What type of Weight Lifting Belt is Right for ME?
There are two main types of lifting belts: the powerlifting belt and the (Olympic) weightlifting belt. We’re going to discuss them now because the type you choose depends on your goals and it will determine things like how you should wear it and what sort of size you’re looking for.
Powerlifting is all about squats, bench and deadlift. These are raw-strength movements that require you getting the most out of your core in very stiff and mechanical movements. You need to keep your core as tight and “locked down” as possible because you deal with max weights.
Powerlifting belts are thick (so you can get thick too). They’re much wider than weightlifting belts and they come in different styles. Some come with a belt buckle (this is more common) but they also come in lever forms which are tighter and can really get the most out of your belt.
Powerlifting belts tend to be more expensive than weightlifting belts – they’re specialised for powerlifting, they’re larger and lever belts are expensive to make. For a custom powerlifting belt, such as a Wahlander, you’re going to be looking at $200+.
Powerlifting belts are a great choice if you’re in the gym to build maximum strength. They’re nice and tight, they’re reliable and we’re pretty sure they’re made from the same stuff as tanks – you’re not going to have to replace them very often!
The downside to a powerlifting belt is that it costs a lot and its probably not going to be a useful investment unless you’re actually interested in powerlifting. Weightlifting belts are equally effective for the general gym-goer so if you’re looking for general fitness or aesthetics, you probably won’t need to splash this much cash!
Olympic Style Belts
Weightlifting belts are the more common sight in the gym. They’re tapered throughout to allow you to reach deeper positions. This is because weightlifters – the Olympic kind – need to squat into incredibly deep positions without the belt impeding their movement. You can’t perform a snatch or clean properly with a powerlifting belt because its so wide.
As a result, weightlifting belts are a lot lighter and more streamlined. They still have the same padded, wider section at the back to support your lower back, but they’re not going to be so large on the torso. They’re also going to be less stiff which means you’re less likely to get bruises on your torso or find your belt “cutting” into you.
Weightlifting belts are also cheaper: even the most expensive off-the-shelf belt is only going to cost around $65-70. You can find this type of belt all over without too much cost. This is another reason why it’s going to be a better choice for the general population.
Are you Missing out Anything with a Weightlifting Belt?
While they’re not as thick as powerlifting belts, you’re probably not going to need this level of compression unless you’re doing actual powerlifting.
The important thing to remember is that Olympic champion weightlifters use this type of belt for their squats. If it’s good enough for these gold-medal athletes, it’s probably good enough for you! In case you still had any doubts, here’s a video of a 180lb man squatting 595lbs in a weightlifting belt:
How to Wear a Weightlifting Belt
In case you hadn’t guessed, you don’t wear a weightlifting belt in the same place you’d wear any other belt. It fastens around the core, not the hips – you need to have the belt at the right position so that you can feel it pressing against your abs and other core muscles during the lifts.
There’s only one place you can wear a powerlifting belt, really: it takes up your whole core. However, a weightlifting belt can be moved up and down on the torso. Usually, you should put the belt over the middle of your core – use your belly button as a guide.
This is only a rough guideline. One good way to adjust this is to put the belt where you need it for back health. If you’re rehabbing a certain part of your back, or you find that you tend to round your back at a certain height, you can place your belt over that area to improve core activation and strengthening.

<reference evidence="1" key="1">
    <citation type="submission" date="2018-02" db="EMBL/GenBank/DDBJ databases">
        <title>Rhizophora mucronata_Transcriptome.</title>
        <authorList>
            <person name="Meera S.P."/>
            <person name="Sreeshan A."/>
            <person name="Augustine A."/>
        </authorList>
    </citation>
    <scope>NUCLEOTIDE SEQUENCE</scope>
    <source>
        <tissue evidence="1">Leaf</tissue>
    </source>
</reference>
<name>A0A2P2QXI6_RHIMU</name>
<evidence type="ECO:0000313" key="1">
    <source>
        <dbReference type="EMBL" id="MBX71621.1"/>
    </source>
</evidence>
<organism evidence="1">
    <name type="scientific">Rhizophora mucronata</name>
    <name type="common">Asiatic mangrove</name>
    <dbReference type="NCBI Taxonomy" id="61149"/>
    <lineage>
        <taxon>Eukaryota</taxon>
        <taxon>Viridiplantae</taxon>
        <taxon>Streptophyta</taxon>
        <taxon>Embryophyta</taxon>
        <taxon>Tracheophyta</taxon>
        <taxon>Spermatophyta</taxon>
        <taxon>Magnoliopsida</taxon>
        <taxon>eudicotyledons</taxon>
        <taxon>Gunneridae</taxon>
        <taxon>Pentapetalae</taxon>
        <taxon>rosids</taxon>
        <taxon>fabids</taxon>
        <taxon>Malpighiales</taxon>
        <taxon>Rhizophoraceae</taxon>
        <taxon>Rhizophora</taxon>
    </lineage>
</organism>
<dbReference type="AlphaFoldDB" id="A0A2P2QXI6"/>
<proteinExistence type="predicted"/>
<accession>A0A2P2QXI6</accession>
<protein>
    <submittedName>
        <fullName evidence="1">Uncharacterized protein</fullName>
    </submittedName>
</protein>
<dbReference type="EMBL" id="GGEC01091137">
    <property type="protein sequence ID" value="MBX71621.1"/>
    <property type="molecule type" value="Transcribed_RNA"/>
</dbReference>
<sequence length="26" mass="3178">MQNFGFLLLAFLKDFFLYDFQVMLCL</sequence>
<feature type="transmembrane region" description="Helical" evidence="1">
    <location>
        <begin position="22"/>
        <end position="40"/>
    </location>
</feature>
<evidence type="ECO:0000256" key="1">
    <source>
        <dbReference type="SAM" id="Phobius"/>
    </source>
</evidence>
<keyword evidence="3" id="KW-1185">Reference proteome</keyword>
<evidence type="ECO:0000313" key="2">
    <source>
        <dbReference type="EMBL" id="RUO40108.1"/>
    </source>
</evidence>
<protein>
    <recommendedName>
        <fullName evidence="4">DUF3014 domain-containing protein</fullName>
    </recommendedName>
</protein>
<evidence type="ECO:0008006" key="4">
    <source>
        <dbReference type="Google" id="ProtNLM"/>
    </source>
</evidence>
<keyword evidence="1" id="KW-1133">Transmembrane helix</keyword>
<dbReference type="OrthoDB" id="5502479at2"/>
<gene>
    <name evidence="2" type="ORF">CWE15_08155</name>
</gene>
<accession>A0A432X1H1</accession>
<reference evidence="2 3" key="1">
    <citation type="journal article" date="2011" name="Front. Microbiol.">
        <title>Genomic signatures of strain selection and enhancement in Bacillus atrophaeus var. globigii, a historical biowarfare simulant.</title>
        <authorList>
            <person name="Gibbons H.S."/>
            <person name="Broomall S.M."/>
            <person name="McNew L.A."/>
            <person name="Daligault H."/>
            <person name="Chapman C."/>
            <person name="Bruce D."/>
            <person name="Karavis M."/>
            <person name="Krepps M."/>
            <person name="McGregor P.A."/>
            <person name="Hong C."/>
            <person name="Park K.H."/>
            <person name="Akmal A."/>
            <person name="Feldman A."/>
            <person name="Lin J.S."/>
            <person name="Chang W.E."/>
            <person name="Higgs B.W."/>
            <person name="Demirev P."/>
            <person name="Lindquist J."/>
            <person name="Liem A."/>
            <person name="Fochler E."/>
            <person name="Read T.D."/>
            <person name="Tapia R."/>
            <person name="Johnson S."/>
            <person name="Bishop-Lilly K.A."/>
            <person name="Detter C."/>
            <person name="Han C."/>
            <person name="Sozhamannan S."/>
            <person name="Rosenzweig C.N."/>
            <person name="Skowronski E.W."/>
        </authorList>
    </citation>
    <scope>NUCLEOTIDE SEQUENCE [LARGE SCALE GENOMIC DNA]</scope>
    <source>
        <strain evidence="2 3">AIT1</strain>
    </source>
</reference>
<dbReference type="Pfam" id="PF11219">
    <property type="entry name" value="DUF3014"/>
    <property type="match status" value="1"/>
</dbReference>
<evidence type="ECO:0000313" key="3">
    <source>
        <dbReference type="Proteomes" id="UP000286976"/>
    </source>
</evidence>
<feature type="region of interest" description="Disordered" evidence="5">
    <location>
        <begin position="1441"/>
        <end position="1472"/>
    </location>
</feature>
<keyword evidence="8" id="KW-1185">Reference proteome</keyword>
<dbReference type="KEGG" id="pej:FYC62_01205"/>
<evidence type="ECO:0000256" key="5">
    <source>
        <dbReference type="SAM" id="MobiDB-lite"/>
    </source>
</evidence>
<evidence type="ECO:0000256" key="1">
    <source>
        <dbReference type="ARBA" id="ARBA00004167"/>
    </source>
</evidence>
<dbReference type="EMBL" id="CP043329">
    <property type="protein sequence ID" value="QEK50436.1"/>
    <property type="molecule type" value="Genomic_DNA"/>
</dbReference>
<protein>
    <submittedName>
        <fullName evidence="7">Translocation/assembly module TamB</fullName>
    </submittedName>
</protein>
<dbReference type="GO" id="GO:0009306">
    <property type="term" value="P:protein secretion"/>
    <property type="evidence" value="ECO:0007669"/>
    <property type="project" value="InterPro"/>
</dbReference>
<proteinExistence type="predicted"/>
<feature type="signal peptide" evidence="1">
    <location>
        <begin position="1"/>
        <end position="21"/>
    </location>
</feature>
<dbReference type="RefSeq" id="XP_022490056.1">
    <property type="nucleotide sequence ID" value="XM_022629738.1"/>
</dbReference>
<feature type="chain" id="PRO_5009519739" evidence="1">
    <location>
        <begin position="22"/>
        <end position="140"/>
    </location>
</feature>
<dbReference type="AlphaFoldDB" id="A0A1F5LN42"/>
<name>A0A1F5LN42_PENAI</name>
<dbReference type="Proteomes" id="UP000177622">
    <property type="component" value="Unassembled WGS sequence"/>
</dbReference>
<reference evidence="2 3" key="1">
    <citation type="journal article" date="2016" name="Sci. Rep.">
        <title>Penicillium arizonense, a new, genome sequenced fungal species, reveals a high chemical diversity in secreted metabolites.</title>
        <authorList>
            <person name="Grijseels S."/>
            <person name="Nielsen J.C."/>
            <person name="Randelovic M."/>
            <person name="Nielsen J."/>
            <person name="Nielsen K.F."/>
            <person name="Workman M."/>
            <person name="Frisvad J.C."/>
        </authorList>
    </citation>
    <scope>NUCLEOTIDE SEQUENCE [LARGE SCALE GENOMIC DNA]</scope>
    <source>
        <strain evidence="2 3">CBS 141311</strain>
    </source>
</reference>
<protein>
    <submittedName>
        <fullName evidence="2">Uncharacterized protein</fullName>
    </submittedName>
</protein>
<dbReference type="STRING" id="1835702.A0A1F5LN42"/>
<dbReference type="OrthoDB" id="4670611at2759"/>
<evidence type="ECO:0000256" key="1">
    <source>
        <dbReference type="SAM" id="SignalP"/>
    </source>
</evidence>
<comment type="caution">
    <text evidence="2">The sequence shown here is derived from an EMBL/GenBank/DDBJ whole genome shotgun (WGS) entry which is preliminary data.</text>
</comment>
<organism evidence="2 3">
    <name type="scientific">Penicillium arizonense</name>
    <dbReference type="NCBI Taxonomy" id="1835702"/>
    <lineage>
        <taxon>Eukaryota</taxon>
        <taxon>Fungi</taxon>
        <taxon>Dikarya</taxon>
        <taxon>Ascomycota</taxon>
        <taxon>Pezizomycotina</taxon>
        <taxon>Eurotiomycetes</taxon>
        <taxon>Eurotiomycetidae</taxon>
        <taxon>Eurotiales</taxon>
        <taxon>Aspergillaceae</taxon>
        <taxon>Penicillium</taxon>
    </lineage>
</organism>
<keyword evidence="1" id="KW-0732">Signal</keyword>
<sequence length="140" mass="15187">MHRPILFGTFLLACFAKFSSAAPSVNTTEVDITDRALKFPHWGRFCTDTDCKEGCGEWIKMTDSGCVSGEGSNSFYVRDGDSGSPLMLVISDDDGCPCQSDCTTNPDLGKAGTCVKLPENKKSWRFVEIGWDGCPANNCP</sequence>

The rule of thumb is that your belt can go anywhere where it isn’t:
- Reducing your ability to move (especially through the hip or core)
- Pinching your skin
- Restricting your breath or causing serious discomfort
- Being used instead of core activation!
How do I know what Size Weight Lifting Belt I Need?
This depends on what type of belt you’re using. However, both types of belt can be found with their own sizing charts.
Fortunately, both types of belts come with some relatively generous options for holes. This means that you only need a general idea of what your measurements are – there will be holes that fit pretty well and allow you to choose your own tightness. You don’t want to go too tight, but you should feel a small amount of pressure from the belt when you put it on.
Consult with the individual manufacturer’s sizing chart to get a better idea of the size your belt should be. These are almost always available from third-party sellers, so you’re going to have a relatively easy time finding them.
How Tight Should your Weight Lifting Belt Be?
This depends on what you’re looking to do. If you’re just going to be training for health and wellbeing, you should only tighten your belt enough to feel a small amount of resistance while at-rest. You should feel secure when you breathe in and brace.
If you’re using a weightlifting belt, this is basically the best advice. You want to feel some resistance and be able to push into your belt in every direction. This is the point of the belt – it’s just going to keep you safe and prevent any back injury.
With a powerlifting belt, however, you’re going to want a slightly tighter belt. This means that your pressure should be just comfortable when you breathe into it and brace. You shouldn’t experience any shortness of breath or reduced in-breath while wearing your belt. However, you should feel very tight and secure in the belt.
This is because powerlifting belts are designed for maximal loading through this very specific pattern and provide a huge amount of pressure. If you’re wearing one of these belts, it’s because you’re looking for an easier time lifting bigger weights. A borderline-uncomfortable tightness during your lift is the best measure.
This is all about your goals, however, and if you’re using a weight lifting belt to protect your back it only needs to be tight enough that you can feel yourself pushing against it.
One Overlooked Aspect of Belt Sizing
It might sound really obvious, but you need to consider what your fitness goals are before you buy a weight lifting belt. These pieces of kit tend to stick with you for at least a year or so and many last even longer. If you’re on a cut, it’s important to remember that you’re going to be changing weight drastically.